The recent attendance of senior Russian and Chinese officials at North Korea’s July anniversary to celebrate its “victory” in the Korean War is a reminder of the shared challenges facing Seoul, Tokyo and Washington. The US-Korea-Japan leaders' summit at Camp David is an important milestone in strengthening US alliances in the Indo-Pacific and strengthening trilateral deterrence.

We are seeing an unprecedented degree of alignment among US allies. This has taken multiple forms, from repairing and empowering US alliances to new minilateral efforts such as the AUKUS partnership and the ‘Indo-Pacific 4’ dialogue of Australia, New Zealand, South Korea and Japan as NATO partners. Closer cooperation among US allies is also extending across issues, encompassing not just defence and foreign policy, but also trade, manufacturing, advanced technologies, and clean energy.

South Korean President Yoon Suk Yeol and Japanese Prime Minister Kishida Fumio have expended significant political capital over the past year trying to resolve serious disputes over historical redress, judicial rulings and export controls. The Biden administration has sought to encourage these efforts wherever possible, including the ambitious Phnom Penh trilateral leaders’ statement. But the initiative has really come from Seoul and Tokyo, exemplified by President Yoon’s dramatic visit to Tokyo in March and Prime Minister Kishida’s return visit to Seoul in May. In addition to meetings at G7 and NATO summits in recent months and reportedly 40 trilateral meetings over the past year by officials, the Camp David summit should be seen as the culmination of an intense diplomatic effort.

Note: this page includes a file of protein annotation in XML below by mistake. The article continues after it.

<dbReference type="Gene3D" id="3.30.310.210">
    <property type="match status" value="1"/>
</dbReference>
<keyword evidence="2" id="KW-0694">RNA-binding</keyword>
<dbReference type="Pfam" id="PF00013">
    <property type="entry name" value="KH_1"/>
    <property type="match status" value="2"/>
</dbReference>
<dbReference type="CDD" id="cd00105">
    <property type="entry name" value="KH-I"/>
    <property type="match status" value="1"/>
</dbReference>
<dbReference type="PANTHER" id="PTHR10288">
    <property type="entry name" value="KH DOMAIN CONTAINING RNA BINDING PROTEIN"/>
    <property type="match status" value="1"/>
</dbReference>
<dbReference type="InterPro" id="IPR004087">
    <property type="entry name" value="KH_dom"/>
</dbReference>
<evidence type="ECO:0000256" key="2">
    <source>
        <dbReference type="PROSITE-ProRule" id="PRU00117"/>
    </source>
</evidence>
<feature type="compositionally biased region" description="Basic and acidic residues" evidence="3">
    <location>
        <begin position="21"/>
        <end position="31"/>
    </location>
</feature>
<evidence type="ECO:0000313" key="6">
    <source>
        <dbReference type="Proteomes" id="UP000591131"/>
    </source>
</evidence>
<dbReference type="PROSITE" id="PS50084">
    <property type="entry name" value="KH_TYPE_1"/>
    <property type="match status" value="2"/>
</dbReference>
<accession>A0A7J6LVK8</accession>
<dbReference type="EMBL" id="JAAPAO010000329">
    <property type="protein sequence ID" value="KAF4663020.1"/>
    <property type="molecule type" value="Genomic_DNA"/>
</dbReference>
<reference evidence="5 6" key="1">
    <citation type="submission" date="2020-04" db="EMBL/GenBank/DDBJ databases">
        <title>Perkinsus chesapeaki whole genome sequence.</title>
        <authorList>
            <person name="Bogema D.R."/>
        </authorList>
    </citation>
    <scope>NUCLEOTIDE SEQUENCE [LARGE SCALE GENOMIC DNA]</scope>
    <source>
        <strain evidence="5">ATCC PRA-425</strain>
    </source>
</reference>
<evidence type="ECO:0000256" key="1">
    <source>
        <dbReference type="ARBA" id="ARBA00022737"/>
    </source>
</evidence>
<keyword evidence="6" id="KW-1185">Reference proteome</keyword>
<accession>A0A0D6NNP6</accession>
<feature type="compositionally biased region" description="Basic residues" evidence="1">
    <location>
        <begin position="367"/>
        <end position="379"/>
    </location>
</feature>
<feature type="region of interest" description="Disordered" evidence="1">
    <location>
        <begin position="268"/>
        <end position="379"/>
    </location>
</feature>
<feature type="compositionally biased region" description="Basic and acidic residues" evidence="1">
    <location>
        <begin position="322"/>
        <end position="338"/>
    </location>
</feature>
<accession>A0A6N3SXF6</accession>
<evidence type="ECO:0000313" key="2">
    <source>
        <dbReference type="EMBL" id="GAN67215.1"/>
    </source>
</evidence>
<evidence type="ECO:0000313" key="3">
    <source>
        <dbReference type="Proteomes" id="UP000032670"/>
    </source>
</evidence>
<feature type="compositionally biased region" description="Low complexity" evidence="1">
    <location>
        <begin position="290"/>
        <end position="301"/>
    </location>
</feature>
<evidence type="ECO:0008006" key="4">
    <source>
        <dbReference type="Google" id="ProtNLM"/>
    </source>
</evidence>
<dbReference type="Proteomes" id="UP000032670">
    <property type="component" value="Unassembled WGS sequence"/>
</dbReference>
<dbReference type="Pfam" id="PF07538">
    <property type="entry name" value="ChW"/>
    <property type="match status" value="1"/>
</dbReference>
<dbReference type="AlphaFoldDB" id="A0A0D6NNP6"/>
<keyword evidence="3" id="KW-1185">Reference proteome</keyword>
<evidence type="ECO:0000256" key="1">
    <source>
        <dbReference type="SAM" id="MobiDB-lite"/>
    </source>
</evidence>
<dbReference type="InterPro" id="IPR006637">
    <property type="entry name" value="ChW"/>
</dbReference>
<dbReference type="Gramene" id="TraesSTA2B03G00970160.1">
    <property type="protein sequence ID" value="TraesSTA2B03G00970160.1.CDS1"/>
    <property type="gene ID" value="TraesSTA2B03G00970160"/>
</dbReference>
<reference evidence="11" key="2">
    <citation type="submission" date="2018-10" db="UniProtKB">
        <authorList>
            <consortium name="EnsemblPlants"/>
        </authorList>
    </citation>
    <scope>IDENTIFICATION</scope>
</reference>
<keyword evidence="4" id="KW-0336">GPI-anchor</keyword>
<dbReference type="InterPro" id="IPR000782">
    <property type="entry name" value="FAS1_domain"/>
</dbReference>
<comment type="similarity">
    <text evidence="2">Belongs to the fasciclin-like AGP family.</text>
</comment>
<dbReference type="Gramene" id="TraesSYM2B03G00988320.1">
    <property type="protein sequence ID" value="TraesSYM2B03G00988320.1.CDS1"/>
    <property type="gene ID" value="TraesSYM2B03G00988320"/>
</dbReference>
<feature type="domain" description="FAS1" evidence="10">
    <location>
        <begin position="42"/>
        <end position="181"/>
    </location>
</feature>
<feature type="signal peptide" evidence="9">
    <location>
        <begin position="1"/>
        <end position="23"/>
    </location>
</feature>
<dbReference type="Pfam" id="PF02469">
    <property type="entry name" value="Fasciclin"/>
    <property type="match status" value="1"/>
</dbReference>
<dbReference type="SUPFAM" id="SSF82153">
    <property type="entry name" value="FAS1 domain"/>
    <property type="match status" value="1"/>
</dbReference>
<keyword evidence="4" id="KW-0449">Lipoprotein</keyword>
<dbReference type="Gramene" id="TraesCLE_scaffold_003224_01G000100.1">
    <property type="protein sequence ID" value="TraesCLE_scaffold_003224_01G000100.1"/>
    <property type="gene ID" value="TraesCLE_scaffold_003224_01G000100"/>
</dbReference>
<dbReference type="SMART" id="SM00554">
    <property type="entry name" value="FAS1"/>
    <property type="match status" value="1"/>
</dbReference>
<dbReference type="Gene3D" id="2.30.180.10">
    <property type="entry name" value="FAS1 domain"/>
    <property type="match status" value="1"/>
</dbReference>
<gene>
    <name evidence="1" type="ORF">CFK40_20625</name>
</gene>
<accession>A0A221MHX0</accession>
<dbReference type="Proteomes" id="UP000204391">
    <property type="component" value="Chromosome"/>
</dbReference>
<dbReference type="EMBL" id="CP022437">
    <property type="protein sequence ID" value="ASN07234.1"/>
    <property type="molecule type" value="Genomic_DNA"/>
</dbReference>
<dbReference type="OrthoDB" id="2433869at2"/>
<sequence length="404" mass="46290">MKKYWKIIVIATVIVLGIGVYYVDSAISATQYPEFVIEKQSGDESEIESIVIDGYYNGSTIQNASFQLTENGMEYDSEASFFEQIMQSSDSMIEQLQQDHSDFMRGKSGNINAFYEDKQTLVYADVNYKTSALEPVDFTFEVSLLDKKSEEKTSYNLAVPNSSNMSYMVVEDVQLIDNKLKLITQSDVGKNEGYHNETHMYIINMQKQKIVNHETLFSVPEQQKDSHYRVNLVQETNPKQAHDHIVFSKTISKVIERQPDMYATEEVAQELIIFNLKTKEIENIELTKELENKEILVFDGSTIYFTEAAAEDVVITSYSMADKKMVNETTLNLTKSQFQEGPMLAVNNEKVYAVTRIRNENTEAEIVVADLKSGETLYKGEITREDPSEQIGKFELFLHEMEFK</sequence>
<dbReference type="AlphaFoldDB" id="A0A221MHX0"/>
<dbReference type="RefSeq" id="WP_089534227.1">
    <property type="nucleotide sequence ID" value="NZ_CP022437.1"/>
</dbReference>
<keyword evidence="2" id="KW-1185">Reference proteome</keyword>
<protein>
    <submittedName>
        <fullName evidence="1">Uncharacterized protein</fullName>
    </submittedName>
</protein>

The trilateral summit matters for Australia because our relationships with each of these countries has never been stronger or more important. Last month we held our AUSMIN talks, and Australia and Japan recently brought into effect a landmark visiting forces agreement. In addition, the Albanese government selected a South Korean firm to deliver Army’s new infantry fighting vehicles in Australia’s first ever defence contract with an Asian country while South Korea sent over 700 ROK troops and some of the biggest ships in the ROK Navy to participate in the recent Talisman Sabre military exercises in Australia.

Trilateral US-Korea-Japan cooperation is primarily focused on responding to the threat of North Korea’s illegal and dangerous missile tests and development of tactical nuclear weapons, but it also serves broader strategic purposes. Just as the AUKUS partnership is both a long-term shipbuilding effort but also an immediate signal of collective resolve, the US-ROK-Japan leaders’ summit should be viewed as strengthening trilateral deterrence against North Korea but also as contributing to the long-term balance of power in East Asia.